Logan Ryan ready to roll with Giants, prove doubters wrong

Logan Ryan showed up for sunrise workouts with dried sweat on his shirt.

As more than 2,500 NFL players banged pads during training camps, Ryan surprisingly remained unsigned until agreeing Monday to a one-year contract with the Giants. His response to inactivity was to hire trainers in Nashville, Tenn., (Jason Spray) and Tampa, Fla., (Yo Murphy) to keep pace from afar.

“Logan came out there with his helmet and pads every day, so I had to have the EMTs on high alert,” quipped Murphy, who had a 15-year professional football career. “He made me feel like I was going to pass out sometimes.”

Coming off a career-best season of 113 tackles, 4.5 sacks, four interceptions and four forced fumbles while playing 99 percent of the snaps for the Tennessee Titans, Ryan is returning home as a product of New Jersey’s Eastern Regional High School and Rutgers. The Giants are adding a highly motivated seven-year veteran, his trainers told The Post.

“I felt like there was a chip on his shoulder,” Spray said. “He’s always kind of trained that way, but this offseason he was determined to prove some people wrong. He understood from the get-go that someone was going to give him an opportunity, and he mentioned several times he was hoping to go back home.”

Spray trained Ryan about three times per week from February through July, fitting agility and speed workouts with sleds and parachutes into Ryan’s regimen of Pilates, boxing and weight lifting. He participated in group workouts with Titans teammates Kenny Vaccarro and Kevin Byard and utilized a “full-size weight room” in his home during the height of the COVID-19 pandemic.

“Logan was not sitting by the pool with his feet kicked up,” Spray said. “There were times in the mornings where I was like, ‘Can you not run three miles today?’ and he was like, ‘I’ll do a mile or two.’ He’s prepared and ready to go.”

For what exactly? The Giants will deploy Ryan, 29, in a variety of roles, from slot cornerback to box safety to deep safety.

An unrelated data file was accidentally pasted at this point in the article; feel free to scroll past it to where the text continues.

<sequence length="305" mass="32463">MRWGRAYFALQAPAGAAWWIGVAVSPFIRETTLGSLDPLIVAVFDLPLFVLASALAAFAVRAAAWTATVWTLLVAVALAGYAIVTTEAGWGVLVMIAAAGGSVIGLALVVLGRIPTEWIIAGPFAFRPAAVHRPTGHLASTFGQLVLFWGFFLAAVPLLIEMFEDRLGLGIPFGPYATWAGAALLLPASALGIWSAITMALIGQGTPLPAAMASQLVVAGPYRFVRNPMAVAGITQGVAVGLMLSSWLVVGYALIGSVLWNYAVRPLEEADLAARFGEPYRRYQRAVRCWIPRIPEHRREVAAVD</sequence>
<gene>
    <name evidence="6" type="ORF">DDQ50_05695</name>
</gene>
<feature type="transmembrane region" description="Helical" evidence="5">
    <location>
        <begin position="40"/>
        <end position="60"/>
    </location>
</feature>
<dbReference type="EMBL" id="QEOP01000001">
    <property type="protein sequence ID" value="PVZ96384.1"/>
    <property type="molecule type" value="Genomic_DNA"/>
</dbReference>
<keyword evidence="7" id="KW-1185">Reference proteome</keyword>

“He plays with a lot of instincts and intelligence, and that’s why he has been able to age seamlessly in the business,” said Blake Beddingfield, former director of scouting for the Titans (1999-2017) and owner of BeddingfieldSports.com. “He has a great concept of route combinations and the way offenses are trying to attack him and the defense.”

Ryan’s familiarity with the Giants defensive scheme and coaching staff — he, head coach Joe Judge and defensive coordinator Patrick Graham overlapped with the New England Patriots — should minimize the adjustment period. Ryan was a rookie gunner when Judge was a second-year NFL special teams coach.

“We kind of learned a lot of stuff together,” Judge said. “He’s always looking to work on maybe something that hurt him the year before and he’s looking to always improve on his strengths.”

Ryan marketed himself as a safety in free agency. The combination of a lowered asking price ($7.5 million), a change in agents and a foot injury to Xavier McKinney kicked months of negotiations into high gear.

Today’s NFL offenses dictate defenses sub out linebackers for extra defensive backs, and Giants rookie Darnay Holmes likely will draw the shifty slot receivers.

“Logan is an excellent sub-package player in terms of being able to move around,” Beddingfield said. “He can match up versus the big slot — the JuJu Smith-Schuster-type. He can also match up on a flex tight end.

“The Titans used him in a number of different roles because he was a good tackler on the inside and a good blitzer from the nickel position. What they tried to do was to avoid situations where he got matched up on the inside with speed receivers, and the Giants are going to have to do that as well.”

Ryan relocated his family to Florida over the summer and turned to former NFL stars Ronde Barber and Vincent Jackson for the recommendation that led him to Yo Murphy Performance for the past six weeks. Using intel gathered from Ryan’s friends and Murphy’s clients around the league, they started simulating training camp practices.

A typical on-field script called for a warm-up, 8-10 reps in individual drills to concentrate on backpedaling and turning hips, 6-7 reps in read-and-recognition to call out different coverages and formations, and seven-on-seven live action.

“I learned pretty quickly what he was about; he is a very focused, structured guy,” Murphy said. “Our first workout was at 5:30 a.m. Sometimes my 5:30 client isn’t as motivated as him, so it was a good refresher to have somebody ready to do whatever it takes.”

Ryan still must pass through the COVID-19 entry protocol and is not expected to join the Giants before Thursday’s scrimmage, according to Judge.

“He is the type of guy if you pay $100 million, he is going to make sure you get $170 million worth,” Murphy said. “He didn’t want to sit out. He really wanted to play and get after it.”

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